Bluesman Joe Calicott was born and lived his whole life in the small town of Nesbit, Mississippi, and is one of the most underrecorded legends of the Mississippi delta solo acoustic blues tradition. He first picked up the guitar at the age of 15 and, in 1929, first appeared on 78s as the second guitarist to Garfield Akers. A year later he recorded two tracks with Jim Jackson, “Traveling Mama Blues” and “Fare Thee Well Blues,” which have since appeared on many compilations including Blow My Blues Away,” Vol. 2. His playing on these tracks is marked by an aggressive vocal that would mellow throughout the years.
Callicott almost completely gave up the guitar in 1959, the year of Akers death, but picked up again in the mid-60s for his own personal enjoyment. In 1967, blues documentarian George Mitchell sought out the artist and recorded eleven tracks with the then slowed down but still magnificent musician. These tracks would later surface as part of Fat Possum’s George Mitchell Archive and the 2003 album Ain’t A Gonna Lie To You. Just before he died, in 1969, Callicott mentored Kenny Brown, a then 10-year-old boy who skipped school to learn guitar from this unassuming master who lived just down the street.
FARE THE WELL BLUES by MISSISSIPPI JOE CALICOTT
Although his early recording career resulted in only two songs issued in 1930, Nesbit native Joe Callicott (1899-1969) is often regarded as one of Mississippi’s finest early bluesmen. His guitar work was also featured with local bluesman Garfield Akers on Cottonfield Blues, a classic 1929 single that illustrated how blues developed from field hollers. In the late 1960s Callicott recorded more extensively for folklorists and served as mentor to Nesbit guitarist Kenny Brown.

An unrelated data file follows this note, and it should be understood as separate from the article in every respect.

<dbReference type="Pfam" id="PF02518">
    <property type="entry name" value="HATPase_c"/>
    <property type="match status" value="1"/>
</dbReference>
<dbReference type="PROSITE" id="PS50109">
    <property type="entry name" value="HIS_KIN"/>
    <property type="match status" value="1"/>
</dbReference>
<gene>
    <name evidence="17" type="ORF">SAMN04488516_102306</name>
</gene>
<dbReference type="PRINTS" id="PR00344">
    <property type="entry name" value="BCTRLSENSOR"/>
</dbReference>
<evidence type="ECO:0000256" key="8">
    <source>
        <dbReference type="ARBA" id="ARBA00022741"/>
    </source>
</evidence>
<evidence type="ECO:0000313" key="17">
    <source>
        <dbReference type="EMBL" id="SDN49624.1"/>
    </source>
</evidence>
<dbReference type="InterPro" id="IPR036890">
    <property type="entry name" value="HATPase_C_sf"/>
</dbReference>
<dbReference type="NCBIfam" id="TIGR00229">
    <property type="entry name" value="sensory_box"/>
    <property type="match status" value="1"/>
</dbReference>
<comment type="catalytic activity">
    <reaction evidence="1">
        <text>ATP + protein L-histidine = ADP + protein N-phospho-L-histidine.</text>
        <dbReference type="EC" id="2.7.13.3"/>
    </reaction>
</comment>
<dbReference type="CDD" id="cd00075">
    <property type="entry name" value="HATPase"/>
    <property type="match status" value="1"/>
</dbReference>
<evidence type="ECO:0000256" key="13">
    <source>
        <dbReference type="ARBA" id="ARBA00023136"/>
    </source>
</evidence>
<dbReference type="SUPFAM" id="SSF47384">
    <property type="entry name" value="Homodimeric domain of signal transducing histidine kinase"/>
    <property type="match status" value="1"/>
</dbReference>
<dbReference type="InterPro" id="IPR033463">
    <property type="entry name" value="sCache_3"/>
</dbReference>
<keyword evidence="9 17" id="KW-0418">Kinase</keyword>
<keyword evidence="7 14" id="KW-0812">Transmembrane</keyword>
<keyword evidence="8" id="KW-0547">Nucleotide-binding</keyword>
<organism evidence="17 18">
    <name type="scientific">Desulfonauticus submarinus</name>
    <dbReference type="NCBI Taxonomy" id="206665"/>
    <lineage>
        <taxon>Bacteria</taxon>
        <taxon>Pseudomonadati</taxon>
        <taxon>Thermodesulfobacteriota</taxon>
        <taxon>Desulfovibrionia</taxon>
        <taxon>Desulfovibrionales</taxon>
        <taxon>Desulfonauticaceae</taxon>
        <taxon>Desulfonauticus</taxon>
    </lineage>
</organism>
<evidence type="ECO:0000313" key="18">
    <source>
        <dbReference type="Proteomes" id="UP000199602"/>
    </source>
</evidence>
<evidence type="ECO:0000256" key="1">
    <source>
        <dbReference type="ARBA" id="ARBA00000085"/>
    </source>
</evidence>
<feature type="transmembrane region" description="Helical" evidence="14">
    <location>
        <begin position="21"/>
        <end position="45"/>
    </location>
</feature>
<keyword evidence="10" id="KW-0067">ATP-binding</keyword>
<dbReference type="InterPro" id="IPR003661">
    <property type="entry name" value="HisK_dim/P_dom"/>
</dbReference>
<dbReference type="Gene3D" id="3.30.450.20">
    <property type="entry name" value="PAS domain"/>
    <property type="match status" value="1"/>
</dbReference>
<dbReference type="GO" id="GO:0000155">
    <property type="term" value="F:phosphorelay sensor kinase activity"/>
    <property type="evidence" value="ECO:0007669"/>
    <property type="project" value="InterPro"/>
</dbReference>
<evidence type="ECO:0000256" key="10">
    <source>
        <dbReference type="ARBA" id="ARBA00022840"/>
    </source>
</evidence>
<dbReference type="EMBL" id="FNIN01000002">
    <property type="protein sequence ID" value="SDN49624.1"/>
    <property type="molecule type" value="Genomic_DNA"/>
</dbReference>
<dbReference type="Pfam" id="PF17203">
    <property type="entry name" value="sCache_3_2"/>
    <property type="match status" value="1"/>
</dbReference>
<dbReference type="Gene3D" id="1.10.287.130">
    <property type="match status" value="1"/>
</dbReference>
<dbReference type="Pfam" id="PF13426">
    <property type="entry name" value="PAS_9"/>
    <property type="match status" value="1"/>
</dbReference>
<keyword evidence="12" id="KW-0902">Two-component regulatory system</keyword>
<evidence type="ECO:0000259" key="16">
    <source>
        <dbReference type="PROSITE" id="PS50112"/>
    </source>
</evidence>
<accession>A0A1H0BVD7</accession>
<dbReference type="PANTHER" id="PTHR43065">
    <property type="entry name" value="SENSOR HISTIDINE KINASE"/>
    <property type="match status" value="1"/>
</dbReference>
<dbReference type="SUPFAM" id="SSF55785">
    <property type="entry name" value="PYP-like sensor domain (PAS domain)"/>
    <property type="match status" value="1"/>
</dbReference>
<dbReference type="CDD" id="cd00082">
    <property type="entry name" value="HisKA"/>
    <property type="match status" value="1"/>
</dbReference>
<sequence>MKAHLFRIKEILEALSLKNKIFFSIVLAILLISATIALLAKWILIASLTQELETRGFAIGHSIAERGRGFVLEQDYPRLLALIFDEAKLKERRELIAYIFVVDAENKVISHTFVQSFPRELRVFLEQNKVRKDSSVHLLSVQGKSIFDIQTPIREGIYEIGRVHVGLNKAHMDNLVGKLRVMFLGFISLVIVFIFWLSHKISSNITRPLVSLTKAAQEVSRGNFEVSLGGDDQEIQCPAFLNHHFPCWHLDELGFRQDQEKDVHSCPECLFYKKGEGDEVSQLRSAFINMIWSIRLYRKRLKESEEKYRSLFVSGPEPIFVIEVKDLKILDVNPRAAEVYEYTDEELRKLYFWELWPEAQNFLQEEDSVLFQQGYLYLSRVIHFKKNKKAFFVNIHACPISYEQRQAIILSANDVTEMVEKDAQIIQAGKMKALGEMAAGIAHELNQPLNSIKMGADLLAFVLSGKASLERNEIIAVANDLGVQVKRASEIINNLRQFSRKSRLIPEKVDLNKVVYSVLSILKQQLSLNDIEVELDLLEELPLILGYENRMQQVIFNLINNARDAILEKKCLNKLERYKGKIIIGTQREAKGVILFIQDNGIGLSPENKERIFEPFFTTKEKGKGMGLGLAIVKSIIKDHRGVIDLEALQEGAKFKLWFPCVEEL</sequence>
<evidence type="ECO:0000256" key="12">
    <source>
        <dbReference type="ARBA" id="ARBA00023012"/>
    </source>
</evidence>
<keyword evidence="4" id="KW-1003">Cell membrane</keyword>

Callicott, whose music was notable for his delicate guitar style and rich vocals, spent most of his life here in Nesbit. He began playing blues as a young boy and performed for many years together with fellow guitarist Garfield Akers (c. 1900-1959). They played mostly around the area at informal gatherings and performed in a distinctive local style similar to that of Memphis blues pioneer Frank Stokes and Hernando’s Jim Jackson. In 1929 Jackson arranged for the pair to record for the Brunswick-Balke-Collender corporation of Chicago, which had set up a temporary recording unit at the Peabody Hotel in Memphis. Callicott’s recording of “Mississippi Boll Weevil Blues” from that session was unissued, but he played on Akers’ two-part single “Cottonfield Blues,” which was issued on the Vocalion label. The following year they again recorded in Memphis. Vocalion issued “Dough Roller Blues” and “Jumpin’ and Shoutin’ Blues” by Akers, while Brunswick released Callicott’s “Fare Thee Well Blues” and “Traveling Mama Blues” (using the spelling Calicott on the label and Callicutt in company files). Although Callicott gave up performing in the 1940s, Akers was active on the down-home Memphis blues scene of the early ‘50s. Akers, however, never recorded again.
DOWN TO THE RIVER by MISSISSIPPI JOE CALICOTT
In 1967 folklorist George Mitchell met and recorded Callicott, and Callicott’s subsequent return to performing included a booking at the 1968 Memphis Country Blues Festival in Memphis and travels as far as New York City. Recordings made by Mitchell and British producer Mike Vernon of the Blue Horizon label revealed the impressive range of Callicott’s early repertoire, which included songs about World War I and the boisterous nightlife of Beale Street. During this period Callicott also taught guitar to Kenny Brown (b. 1953), who lived with his family next door. Brown later became well known in the blues world via his twenty-year relationship with Holly Springs guitarist R. L. Burnside as well as his own recordings. On his 2003 Fat Possum CD Stingray Brown recorded three of Callicott’s songs.
Another young student of older blues artists in the area was Bobby Ray Watson (b. 1943) of the nearby Pleasant Hill community. Watson often performed together with local harmonica player Johnny Woods (1917-1990), a dynamic performer and native of nearby Looxahoma. This area’s most famous resident, legendary pianist and vocalist Jerry Lee Lewis, included many blues songs in his repertoire. The Nesbit ranch purchased by Lewis 1973 became a tourist attraction and featured a piano-shaped pool.